We prepare to enter into another Season of Faith which, of course, is about stewardship, but under Bob Kendall’s guiding hand, our SOF is always about far more than money. (The designers of every commercial campaign will tell you that it is really about faith rather than money, but in how Our Season has been conceived over the years, that is true.) Anyway, my angst this year is that OSOF, coming as it is after the hoopla of the Sesquicentennial Celebration, will get no more than a cursory glance. Let’s all slow down enough to let Our Season speak to us.
This year, we are being challenged to reflect upon our personal Founders – those men and women who helped give us the gift of faith. I encourage you to have a seat, to take an hour, and to think about your journey . . . to evaluate the ones that helped show you the way.
Parents will be on many of our lists – they are on mine. Grandparents perhaps. Aunts or uncles or such. Youth sponsors. Ministers are apt to make the list, I suppose, and my list would include Myron Willard, Edwin Kirtley, and David Matthews – preachers from my childhood, youth, and college years. Al Pennybacker, my mentor, is way up the list. And because I love words, I can quote portions of sermons I have read or heard from the mouths of Carlyle Marney, Frederick Buechner and Fred Craddock. All of these, and many more, are due some credit (or blame, depending on your perspective) for who I have become.
In recent days, I have been thinking about some words spoken by one of those others – a fellow by the name of Gilbert Davis who was a minister, but whose ministry was mostly devoted to raising money for Texas Christian University and Brite Divinity School. Gilbert and Hilda were members of University Christian Church where I worked during and after seminary, and I got to know them during those years. But it was much later that Gilbert spoke the words that have bounced around in my head and heart since. He was preaching at one of our General Assemblies, and the closing words to his sermon went something like this:
When we die and our will is read, our boys may be in for a big surprise. Oh, there will be something in there for them, but it may not be as much as they were anticipating. I hope they won’t be shocked and I hope they won’t be hurt. But of all things, God forbid that in that moment what they learn is that their old man preached one Gospel and lived another.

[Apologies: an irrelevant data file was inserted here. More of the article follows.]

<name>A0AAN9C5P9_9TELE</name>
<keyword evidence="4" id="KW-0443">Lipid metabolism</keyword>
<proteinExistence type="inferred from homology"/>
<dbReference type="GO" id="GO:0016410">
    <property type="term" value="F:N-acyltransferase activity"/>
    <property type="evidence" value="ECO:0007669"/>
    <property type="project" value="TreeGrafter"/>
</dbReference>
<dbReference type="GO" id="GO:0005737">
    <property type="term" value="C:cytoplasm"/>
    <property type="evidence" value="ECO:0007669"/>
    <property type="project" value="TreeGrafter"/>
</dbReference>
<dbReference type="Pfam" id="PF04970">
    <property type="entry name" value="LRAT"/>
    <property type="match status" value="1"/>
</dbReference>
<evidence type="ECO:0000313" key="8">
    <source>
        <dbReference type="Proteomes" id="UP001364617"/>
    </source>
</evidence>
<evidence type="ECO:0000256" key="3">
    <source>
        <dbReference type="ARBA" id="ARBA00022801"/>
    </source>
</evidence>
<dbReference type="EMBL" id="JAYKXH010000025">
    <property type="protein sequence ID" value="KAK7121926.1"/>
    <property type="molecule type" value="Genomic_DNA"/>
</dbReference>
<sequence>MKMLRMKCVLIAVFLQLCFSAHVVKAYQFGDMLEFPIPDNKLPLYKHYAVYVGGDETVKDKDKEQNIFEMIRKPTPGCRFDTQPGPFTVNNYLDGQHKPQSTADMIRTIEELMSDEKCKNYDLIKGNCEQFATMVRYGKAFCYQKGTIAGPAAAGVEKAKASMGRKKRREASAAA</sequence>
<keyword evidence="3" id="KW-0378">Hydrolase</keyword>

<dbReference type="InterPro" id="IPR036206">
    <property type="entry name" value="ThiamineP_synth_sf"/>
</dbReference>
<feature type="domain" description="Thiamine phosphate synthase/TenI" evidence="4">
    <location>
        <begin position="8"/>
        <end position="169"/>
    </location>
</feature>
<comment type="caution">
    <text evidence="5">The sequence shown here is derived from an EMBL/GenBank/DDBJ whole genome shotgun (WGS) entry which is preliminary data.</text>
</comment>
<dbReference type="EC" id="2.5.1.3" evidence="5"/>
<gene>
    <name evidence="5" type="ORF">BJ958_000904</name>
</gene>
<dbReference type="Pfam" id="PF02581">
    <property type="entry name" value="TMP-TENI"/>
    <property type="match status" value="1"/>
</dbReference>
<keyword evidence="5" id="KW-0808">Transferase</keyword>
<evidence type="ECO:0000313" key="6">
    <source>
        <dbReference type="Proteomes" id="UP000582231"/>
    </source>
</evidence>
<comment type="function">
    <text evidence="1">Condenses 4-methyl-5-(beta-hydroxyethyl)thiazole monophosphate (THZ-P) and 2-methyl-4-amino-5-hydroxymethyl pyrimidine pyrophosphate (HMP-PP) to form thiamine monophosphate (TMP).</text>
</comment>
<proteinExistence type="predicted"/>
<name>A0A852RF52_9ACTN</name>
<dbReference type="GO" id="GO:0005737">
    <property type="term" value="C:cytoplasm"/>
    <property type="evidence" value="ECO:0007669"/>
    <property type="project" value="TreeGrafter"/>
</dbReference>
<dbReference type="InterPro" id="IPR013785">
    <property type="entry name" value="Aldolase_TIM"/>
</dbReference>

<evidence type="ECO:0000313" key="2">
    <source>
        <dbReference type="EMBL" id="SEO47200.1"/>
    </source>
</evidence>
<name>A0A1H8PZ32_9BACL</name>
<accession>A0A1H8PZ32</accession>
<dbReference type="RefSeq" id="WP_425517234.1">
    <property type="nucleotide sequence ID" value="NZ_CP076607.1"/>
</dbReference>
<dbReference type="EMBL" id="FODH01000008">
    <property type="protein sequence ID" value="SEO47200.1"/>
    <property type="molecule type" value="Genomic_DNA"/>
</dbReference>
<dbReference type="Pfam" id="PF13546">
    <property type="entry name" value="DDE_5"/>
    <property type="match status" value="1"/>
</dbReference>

Now let me be clear – I am not quoting Gilbert to anchor this year’s OSOF. We are not talking about money, because he wasn’t talking about money either. Not really. What Gilbert was saying was that the easiest thing in the world is to announce what matters to us, but the world will see what we hold dear by the way we live.
And I don’t offer up the words to suggest that I am the best example of stewardship or that my life should be the model for how all Christians should live. No, I suppose the reason I have remembered Gilbert’s words all these years is not because they validate my life but rather because they press me to constantly question my living. What I mean to say is that I can declare for all the world to know that I love Jesus, but would anyone know that if I did not shout it? I can wear t-shirts with holy slogans and I can put bumper stickers on my car; I can even put it all out on Facebook, but that is not nearly enough. I can say I care about the poor, but do I act like I care: do I support local hunger and housing programs . . . do I lobby for legislation that is compassionate and vote accordingly? Saying I believe in prayer and praying are two distinctly different things. Promoting the virtues of forgiving while not speaking to a half-dozen people rather leaves your conviction about forgiveness out in the cold.
I trust you get me, or more accurately, I trust you get Gilbert. So, I hope that you will spend a little time to consider and name your personal Founders. My strong suspicion is that when you have your list and you review your names, you will discover that the chief reason those people made your list is because they have lived the same Gospel they spent their lives preaching.
Blessings and Peace,
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These thoughts and reflections come from our Senior Minister, Minister of Music and Board Chair. We hope that they provide both challenge and inspiration for your spiritual life.